Changes in the Cockpit

Part of NASA’s commitment to making air travel safe and convenient for more Americans at more locations is the development of instrument flight gear that is intuitive to use. The industry has developed synthetic vision equipment to create a pilot’s eye view of obscured terrain; NASA is adding ideas to the discussion. 

An example is showcased in a tabletop flight simulator mimicking a Cessna 172 equipped with synthetic vision, and located in the back of the NASA exhibits building at AirVenture 2004 in Oshkosh, Wis., July 27 through August 2. Visitors may take the controls and thread the imaginary Cessna through a series of green boxes superimposed like a beckoning tunnel on a convincing computer-generated approach to Juneau, Alaska. By keeping a circle on the screen passing through the green squares as the Juneau runway approaches, the pilot can bring the aircraft clearly to decision height for landing.

Image right: AirVenture visitor Elijah Ronning coached earnest Olivia Ronning on the use of NASA?s tabletop Cessna 172 simulator featuring a synthetic vision display.

The tabletop simulator has been popular with children at AirVenture, and should be readily workable by non-pilots with a little practice. Michael Uenking, who came from NASA Langley Research Center to showcase the synthetic vision display, said an operational system that works like the simulator could import global positioning system (GPS) signals to map any airport or en route terrain feature, using a notebook computer with a photo-realistic database to generate images in a simplified glass cockpit.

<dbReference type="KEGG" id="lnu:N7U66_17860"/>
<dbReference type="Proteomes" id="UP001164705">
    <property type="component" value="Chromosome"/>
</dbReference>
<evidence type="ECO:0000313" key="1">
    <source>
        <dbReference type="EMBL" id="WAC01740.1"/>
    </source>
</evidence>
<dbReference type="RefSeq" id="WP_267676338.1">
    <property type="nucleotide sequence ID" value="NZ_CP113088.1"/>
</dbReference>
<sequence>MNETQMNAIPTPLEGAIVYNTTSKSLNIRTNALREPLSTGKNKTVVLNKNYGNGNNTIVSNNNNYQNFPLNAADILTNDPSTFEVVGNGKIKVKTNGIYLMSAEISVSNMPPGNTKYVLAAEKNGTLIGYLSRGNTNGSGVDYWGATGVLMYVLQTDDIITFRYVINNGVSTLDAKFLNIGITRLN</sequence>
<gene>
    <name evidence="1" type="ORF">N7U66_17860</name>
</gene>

The week before AirVenture 2004, a NASA Langley test crew used a Gulfstream GV at Reno/Tahoe International Airport to evaluate an advanced synthetic vision suite operated by FAA, industry, and airline pilots as well. With the pilot’s windscreen obscured to simulate instrument conditions, NASA evaluated an integrated version of synthetic vision including a bird’s eye view of terrain, a voice recognition system, a runway incursion prevention system with an airport moving map as well as software to predict and send an alarm about possible runway incursions. The Gulfstream’s system also uses sensors and database integrity monitoring equipment to compare the outside world to the generated pictures as a check on accuracy.

The hands-on NASA display is staffed by the Synthetic Vision Systems General Aviation Team from NASA Langley and the University of Iowa. Uenking says video-game savvy kids often do best at the synthetic vision simulator.

AirVenture 2004 is a major annual aviation event that attracts thousands of airplanes and as many as 800,000 visitors. More information about AirVenture is available at www.airventure.org.